(CNN) -- Former motorsport chief Max Mosley is adamant the re-instated Bahrain Grand Prix will not go ahead because Formula One's 12 teams are unlikely to ratify the decision.
The Gulf kingdom was due to host the opening race of the 2011 season in March but it was postponed because of civil unrest in the country.
The body that governs F1 -- the Fédération Internationale de l'Automobile (FIA) -- unanimously decided to reschedule the race for October 30, and move the inaugural Indian Grand Prix to December.
But Mosley, a former head of the FIA, told CNN any move to change the racing calendar needs the full support of all 12 teams that compete in the sport, and that there are bound to be objections.
Mosley told CNN: "I'd be astonished if it happened. I think the decision was the wrong one and I think it is bound to be reversed. I don't think there's any chance there will be a Bahrain Grand Prix on October 30 and I think its most unlikely there will be one this year.
"When you're going to change something in the middle of the season, like the proposal to move the Indian race for example, that needs the unanimous agreement of all the teams. I don't think there's the slightest chance of that actually being given.
"The teams have complete power in this particular case because although the governing body can cancel an event for reason of force majeure - as happened in the case of Bahrain -- when you want to put an event on or move an event, that's a change to the conditions under which the teams entered for the season and that's like any contract -- you can only change it if both sides agree.
"All 12 teams would have to agree to change the Indian date and go back to Bahrain, so it only takes one team to say 'I don't agree' and that'll be the end of it. It would not be possible for it to happen."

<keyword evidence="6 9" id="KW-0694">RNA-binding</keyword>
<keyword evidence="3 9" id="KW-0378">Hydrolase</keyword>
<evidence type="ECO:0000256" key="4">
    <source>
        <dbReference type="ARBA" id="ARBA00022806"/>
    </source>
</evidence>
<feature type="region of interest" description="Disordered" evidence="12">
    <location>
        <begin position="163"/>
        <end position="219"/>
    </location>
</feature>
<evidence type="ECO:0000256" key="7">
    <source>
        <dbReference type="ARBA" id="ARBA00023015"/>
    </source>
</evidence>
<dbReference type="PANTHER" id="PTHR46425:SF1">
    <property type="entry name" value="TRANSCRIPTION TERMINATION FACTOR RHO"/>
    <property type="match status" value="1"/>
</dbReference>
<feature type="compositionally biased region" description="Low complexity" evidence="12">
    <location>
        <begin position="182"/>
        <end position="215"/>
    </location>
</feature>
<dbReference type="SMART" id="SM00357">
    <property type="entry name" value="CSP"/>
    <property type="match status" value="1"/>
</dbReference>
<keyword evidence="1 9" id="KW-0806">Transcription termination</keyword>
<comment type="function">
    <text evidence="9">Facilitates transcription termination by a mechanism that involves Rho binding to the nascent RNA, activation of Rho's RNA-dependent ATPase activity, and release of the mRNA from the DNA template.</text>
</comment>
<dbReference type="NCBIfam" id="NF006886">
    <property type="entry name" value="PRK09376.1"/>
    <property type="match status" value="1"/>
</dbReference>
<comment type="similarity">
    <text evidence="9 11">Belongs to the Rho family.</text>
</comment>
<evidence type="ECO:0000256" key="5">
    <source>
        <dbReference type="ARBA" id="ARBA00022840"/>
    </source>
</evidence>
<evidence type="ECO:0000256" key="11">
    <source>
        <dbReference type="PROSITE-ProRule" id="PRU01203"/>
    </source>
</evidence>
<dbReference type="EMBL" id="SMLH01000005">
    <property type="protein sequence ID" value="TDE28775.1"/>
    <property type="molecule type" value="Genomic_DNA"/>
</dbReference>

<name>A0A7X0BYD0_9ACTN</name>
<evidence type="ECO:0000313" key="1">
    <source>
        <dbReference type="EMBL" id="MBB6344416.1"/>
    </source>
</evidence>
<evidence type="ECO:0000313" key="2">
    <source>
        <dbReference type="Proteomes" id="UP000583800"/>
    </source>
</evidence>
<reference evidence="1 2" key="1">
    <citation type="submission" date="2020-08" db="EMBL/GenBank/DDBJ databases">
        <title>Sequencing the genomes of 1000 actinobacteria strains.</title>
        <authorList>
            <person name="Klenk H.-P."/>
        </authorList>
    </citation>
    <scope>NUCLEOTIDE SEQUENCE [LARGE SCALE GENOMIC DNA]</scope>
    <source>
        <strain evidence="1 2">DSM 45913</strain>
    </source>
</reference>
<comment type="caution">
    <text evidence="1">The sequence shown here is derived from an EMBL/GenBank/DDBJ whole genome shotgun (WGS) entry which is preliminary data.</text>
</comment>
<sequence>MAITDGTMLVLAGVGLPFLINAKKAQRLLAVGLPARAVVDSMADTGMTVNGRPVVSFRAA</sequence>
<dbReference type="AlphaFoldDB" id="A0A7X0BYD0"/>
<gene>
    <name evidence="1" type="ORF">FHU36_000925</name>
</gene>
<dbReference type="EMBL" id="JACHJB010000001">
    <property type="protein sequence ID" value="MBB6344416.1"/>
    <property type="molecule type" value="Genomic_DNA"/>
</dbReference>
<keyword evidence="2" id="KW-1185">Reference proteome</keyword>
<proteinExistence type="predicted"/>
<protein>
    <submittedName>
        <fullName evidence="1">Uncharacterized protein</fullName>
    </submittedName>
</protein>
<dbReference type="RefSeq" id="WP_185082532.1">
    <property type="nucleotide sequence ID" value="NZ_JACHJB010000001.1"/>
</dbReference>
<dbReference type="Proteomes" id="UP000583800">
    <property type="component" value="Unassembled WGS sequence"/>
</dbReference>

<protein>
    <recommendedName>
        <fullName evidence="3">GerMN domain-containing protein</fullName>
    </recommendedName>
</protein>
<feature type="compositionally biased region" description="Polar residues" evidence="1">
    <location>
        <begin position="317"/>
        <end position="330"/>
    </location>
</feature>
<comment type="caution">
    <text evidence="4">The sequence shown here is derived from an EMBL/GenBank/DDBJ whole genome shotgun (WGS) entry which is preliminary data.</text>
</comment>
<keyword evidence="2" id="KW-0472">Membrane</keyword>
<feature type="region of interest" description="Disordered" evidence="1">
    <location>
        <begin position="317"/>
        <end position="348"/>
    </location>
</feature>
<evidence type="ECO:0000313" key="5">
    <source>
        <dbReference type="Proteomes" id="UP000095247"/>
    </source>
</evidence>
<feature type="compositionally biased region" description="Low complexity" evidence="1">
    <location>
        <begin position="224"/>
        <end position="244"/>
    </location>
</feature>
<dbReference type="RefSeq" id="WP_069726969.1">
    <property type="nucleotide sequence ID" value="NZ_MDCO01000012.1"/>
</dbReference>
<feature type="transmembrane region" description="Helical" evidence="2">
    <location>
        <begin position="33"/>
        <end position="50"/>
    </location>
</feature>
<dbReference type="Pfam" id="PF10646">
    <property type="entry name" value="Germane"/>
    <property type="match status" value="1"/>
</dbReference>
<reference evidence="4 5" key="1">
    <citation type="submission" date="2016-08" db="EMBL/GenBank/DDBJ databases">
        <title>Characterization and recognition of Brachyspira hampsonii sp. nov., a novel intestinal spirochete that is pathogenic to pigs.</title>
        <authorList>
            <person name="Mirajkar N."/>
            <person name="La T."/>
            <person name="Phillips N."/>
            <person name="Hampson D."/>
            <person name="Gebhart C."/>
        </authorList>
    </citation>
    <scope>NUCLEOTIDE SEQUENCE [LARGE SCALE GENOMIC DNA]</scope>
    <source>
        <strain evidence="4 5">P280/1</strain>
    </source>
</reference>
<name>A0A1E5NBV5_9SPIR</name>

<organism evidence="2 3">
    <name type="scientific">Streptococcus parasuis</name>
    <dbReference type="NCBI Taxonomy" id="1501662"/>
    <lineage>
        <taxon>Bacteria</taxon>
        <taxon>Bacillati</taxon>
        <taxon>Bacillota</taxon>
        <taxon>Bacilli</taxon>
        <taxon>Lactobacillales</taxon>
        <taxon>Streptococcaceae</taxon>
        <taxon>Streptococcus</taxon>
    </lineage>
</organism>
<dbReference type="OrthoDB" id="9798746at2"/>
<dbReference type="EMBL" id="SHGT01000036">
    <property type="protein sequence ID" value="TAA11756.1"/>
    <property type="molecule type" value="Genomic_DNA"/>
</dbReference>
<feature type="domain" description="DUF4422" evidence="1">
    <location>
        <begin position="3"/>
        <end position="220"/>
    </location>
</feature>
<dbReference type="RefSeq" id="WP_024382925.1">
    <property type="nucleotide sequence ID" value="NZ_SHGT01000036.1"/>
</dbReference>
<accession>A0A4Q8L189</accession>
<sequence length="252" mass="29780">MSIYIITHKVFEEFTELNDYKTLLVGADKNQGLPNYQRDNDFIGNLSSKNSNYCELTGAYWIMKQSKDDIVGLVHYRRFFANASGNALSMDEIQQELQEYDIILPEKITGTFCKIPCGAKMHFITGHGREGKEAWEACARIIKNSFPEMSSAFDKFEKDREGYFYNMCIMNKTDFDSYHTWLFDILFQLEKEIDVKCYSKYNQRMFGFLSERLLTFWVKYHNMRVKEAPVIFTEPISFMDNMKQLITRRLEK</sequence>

FIA president Jean Todt and vice-president Carlos Garcia visited Bahrain before announcing their decision, but it drew criticism from The Bahrain Center for Human Rights and current Red Bull driver Mark Webber.
The Australian said he thought going back to Bahrain would only cause more tension. "Like it or not, F1 and sport in general isn't above having a social responsibility and conscience," he told his personal web site.
Mosley said there would be no long term damage done to Formula One if the move was swiftly scrapped. If it wasn't, protests could ensue, he suggested.
"I think if it gets reversed quickly and people understand what is going on in Bahrain and act accordingly, I don't think it will do any damage at all, it will just show a mistake was made that was quickly put right," he told CNN.
"If F1 were to persist in the idea of having a race in October I think it would do enormous damage because I think there would be protests at European and other races, some of the sponsors would come under pressure from their customers and therefore put the teams under pressure.
"I think it would be very difficult to predict how far it would go. On top of that I think there's a high likelihood, I think Mark Webber's right, you'd have some really unfortunate incident when the race took place. Happily, I think that's academic.
"It would be contrary to the rules, contrary to article 66 of the international sporting code, it would, apart from any other consideration, send a completely wrong message about what F1 is there for and what our sport is all about."
Mosley even suggested next year's race in Bahrain could be in jeopardy if problems persist.
Next year: "They must be given a chance but I don't think anybody would want to go there when people are in prison without trial, when doctors and nurses have been arrested simply for treating injured people," he said.
"All of those things are very disagreeable. We have to wait and see how things develop and not pre-judge it."